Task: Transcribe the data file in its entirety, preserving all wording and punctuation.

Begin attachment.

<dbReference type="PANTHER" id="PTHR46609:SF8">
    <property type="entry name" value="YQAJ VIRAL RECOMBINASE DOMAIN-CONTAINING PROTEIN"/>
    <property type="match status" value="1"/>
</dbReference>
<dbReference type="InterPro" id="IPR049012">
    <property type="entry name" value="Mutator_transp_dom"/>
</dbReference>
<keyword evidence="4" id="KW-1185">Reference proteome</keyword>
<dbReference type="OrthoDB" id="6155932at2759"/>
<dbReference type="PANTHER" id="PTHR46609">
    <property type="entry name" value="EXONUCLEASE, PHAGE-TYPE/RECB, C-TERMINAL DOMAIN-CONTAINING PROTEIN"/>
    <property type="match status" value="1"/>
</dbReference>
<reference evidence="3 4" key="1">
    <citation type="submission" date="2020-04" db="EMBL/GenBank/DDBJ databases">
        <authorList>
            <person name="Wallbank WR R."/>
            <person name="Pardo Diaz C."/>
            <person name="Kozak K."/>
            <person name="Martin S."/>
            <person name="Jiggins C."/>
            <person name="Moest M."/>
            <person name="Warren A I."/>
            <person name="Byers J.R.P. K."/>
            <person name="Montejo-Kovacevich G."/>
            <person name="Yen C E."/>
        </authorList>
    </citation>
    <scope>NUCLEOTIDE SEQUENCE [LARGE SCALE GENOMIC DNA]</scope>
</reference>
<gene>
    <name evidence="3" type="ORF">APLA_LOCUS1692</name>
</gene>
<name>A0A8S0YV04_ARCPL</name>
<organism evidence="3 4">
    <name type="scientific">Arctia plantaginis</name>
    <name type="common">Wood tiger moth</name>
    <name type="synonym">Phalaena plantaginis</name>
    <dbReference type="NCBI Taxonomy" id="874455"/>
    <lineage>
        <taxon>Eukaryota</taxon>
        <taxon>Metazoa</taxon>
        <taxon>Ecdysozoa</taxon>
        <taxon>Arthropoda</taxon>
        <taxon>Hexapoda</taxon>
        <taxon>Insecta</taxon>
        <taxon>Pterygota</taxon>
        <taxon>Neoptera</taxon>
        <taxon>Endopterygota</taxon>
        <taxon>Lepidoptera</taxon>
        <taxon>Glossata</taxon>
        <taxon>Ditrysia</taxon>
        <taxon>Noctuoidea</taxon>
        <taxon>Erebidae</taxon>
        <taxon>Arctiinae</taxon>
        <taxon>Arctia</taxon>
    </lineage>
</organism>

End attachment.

<dbReference type="PANTHER" id="PTHR46609:SF8">
    <property type="entry name" value="YQAJ VIRAL RECOMBINASE DOMAIN-CONTAINING PROTEIN"/>
    <property type="match status" value="1"/>
</dbReference>
<dbReference type="InterPro" id="IPR049012">
    <property type="entry name" value="Mutator_transp_dom"/>
</dbReference>
<keyword evidence="4" id="KW-1185">Reference proteome</keyword>
<dbReference type="OrthoDB" id="6155932at2759"/>
<dbReference type="PANTHER" id="PTHR46609">
    <property type="entry name" value="EXONUCLEASE, PHAGE-TYPE/RECB, C-TERMINAL DOMAIN-CONTAINING PROTEIN"/>
    <property type="match status" value="1"/>
</dbReference>
<reference evidence="3 4" key="1">
    <citation type="submission" date="2020-04" db="EMBL/GenBank/DDBJ databases">
        <authorList>
            <person name="Wallbank WR R."/>
            <person name="Pardo Diaz C."/>
            <person name="Kozak K."/>
            <person name="Martin S."/>
            <person name="Jiggins C."/>
            <person name="Moest M."/>
            <person name="Warren A I."/>
            <person name="Byers J.R.P. K."/>
            <person name="Montejo-Kovacevich G."/>
            <person name="Yen C E."/>
        </authorList>
    </citation>
    <scope>NUCLEOTIDE SEQUENCE [LARGE SCALE GENOMIC DNA]</scope>
</reference>
<gene>
    <name evidence="3" type="ORF">APLA_LOCUS1692</name>
</gene>
<name>A0A8S0YV04_ARCPL</name>
<organism evidence="3 4">
    <name type="scientific">Arctia plantaginis</name>
    <name type="common">Wood tiger moth</name>
    <name type="synonym">Phalaena plantaginis</name>
    <dbReference type="NCBI Taxonomy" id="874455"/>
    <lineage>
        <taxon>Eukaryota</taxon>
        <taxon>Metazoa</taxon>
        <taxon>Ecdysozoa</taxon>
        <taxon>Arthropoda</taxon>
        <taxon>Hexapoda</taxon>
        <taxon>Insecta</taxon>
        <taxon>Pterygota</taxon>
        <taxon>Neoptera</taxon>
        <taxon>Endopterygota</taxon>
        <taxon>Lepidoptera</taxon>
        <taxon>Glossata</taxon>
        <taxon>Ditrysia</taxon>
        <taxon>Noctuoidea</taxon>
        <taxon>Erebidae</taxon>
        <taxon>Arctiinae</taxon>
        <taxon>Arctia</taxon>
    </lineage>
</organism>